Why We Care.org

I was born in Clermont, Durban, in Natal (now KwaZulu- Natal), in South Africa. My mother was a community health nurse, specializing in family planning, and my father was a schoolteacher. Our family was Catholic, and there was always much discussion about the way that the church looked at the issues my mother was facing in her work, issues of reproductive rights and family planning. My mother was determined to make a difference and express her opinion, and she was my first exposure to activism.

She has also been an inspiration to me my whole life. She is in her eighties now, and she still works running the St. Clement’s home- based Care Project, helping families of people with HIV/AIDS. Every day she is an angel of mercy to hundreds of indigent and sick people. Each day, she and her small staff cook and distribute food parcels and meals to hundreds of needy victims of poverty and diseases.

Women’s rights are human rights. We have not done much to empower women who are on the margins of society. I saw this when I started out in politics. I recognized the importance of focusing on rural development in empowering women. I saw how even a small act – like teaching a group of women how to sew clothes and to sell them, forming a crafts association, as we did in Gugulethu – made a huge impact on their lives.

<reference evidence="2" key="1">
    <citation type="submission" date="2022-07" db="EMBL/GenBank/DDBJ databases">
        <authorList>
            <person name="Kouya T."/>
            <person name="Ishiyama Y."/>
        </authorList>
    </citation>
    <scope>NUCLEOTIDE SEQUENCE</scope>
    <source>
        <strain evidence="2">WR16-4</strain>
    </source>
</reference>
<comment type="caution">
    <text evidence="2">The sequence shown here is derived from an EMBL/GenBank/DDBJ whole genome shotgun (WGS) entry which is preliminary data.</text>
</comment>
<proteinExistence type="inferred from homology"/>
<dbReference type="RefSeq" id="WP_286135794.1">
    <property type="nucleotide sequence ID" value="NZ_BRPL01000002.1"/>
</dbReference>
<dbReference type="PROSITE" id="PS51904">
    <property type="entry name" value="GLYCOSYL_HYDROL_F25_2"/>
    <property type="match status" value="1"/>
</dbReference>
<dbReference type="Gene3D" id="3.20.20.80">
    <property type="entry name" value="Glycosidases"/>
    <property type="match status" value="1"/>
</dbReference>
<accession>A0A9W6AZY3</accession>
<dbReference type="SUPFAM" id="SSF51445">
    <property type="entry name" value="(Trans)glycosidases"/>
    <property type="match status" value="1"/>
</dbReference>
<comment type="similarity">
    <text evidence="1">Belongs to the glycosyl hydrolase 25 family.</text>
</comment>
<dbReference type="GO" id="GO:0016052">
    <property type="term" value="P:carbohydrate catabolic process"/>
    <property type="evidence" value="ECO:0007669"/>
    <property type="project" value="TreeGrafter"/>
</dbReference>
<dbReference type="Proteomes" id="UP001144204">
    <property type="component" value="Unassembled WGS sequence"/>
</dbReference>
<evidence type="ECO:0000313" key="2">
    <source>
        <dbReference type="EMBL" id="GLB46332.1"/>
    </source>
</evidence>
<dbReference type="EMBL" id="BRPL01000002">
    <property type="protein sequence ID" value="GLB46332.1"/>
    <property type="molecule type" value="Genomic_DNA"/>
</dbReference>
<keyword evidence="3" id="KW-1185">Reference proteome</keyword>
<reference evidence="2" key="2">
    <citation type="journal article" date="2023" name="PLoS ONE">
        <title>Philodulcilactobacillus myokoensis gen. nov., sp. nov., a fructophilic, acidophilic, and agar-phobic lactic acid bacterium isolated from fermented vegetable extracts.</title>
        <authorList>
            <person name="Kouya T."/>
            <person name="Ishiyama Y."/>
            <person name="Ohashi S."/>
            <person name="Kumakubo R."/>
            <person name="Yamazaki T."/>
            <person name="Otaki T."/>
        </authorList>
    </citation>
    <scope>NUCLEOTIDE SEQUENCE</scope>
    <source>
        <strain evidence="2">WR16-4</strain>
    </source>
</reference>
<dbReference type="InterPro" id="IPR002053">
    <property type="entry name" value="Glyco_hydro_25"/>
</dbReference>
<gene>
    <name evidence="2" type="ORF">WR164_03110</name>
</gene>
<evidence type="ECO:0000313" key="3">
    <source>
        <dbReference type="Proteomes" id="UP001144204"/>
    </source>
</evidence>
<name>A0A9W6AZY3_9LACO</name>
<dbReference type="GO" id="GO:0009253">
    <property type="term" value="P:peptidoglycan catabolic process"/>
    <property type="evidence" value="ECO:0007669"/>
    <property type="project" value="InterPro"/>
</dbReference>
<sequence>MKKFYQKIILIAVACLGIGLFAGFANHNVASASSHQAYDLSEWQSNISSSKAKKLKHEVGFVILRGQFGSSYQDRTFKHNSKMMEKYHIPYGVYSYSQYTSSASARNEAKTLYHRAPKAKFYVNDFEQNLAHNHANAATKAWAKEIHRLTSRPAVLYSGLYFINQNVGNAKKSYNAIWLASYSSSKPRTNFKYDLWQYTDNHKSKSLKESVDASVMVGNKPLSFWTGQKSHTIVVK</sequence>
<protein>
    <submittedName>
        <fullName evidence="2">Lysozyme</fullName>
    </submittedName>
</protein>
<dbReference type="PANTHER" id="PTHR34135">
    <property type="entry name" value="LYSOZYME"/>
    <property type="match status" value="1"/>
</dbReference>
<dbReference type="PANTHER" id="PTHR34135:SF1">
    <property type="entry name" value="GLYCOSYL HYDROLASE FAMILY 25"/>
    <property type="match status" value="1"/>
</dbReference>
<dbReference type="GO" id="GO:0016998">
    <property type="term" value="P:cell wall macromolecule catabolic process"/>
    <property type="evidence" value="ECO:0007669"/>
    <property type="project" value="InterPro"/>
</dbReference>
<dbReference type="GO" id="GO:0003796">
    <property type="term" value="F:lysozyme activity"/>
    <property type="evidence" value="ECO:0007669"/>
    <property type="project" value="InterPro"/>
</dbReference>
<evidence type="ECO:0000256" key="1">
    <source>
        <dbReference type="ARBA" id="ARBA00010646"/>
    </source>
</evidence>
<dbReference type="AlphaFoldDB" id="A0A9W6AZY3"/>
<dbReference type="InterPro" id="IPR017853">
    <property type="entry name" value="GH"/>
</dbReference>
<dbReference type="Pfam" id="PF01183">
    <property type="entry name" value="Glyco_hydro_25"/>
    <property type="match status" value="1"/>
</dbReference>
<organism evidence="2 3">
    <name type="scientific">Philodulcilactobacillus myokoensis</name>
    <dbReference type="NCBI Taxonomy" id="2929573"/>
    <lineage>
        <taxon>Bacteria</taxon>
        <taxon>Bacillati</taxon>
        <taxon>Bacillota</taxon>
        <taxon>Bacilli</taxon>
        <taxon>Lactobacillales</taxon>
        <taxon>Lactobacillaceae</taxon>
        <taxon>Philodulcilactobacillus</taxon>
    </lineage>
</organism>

From an early age, I was aware of the world far beyond the walls of our house – from the apartheid under which we struggled to the hunger and poverty I witnessed in my neighborhood. We were living in a country that had so much, yet when I went to school, as one of the children fortunate to be able to bring my lunch with me, I saw my schoolmates who did not have enough to eat, who were hungry. I remember thinking to myself that this sort of thing shouldn’t happen in South Africa. I did not have the vocabulary to express the inequality that I saw, but I knew it was there. I recognized that I must share the food that I was lucky to have with my classmates – who had nothing. And the deprivation that I saw – in the context of the rich country that we lived in – angered me. It angered – and it inspired.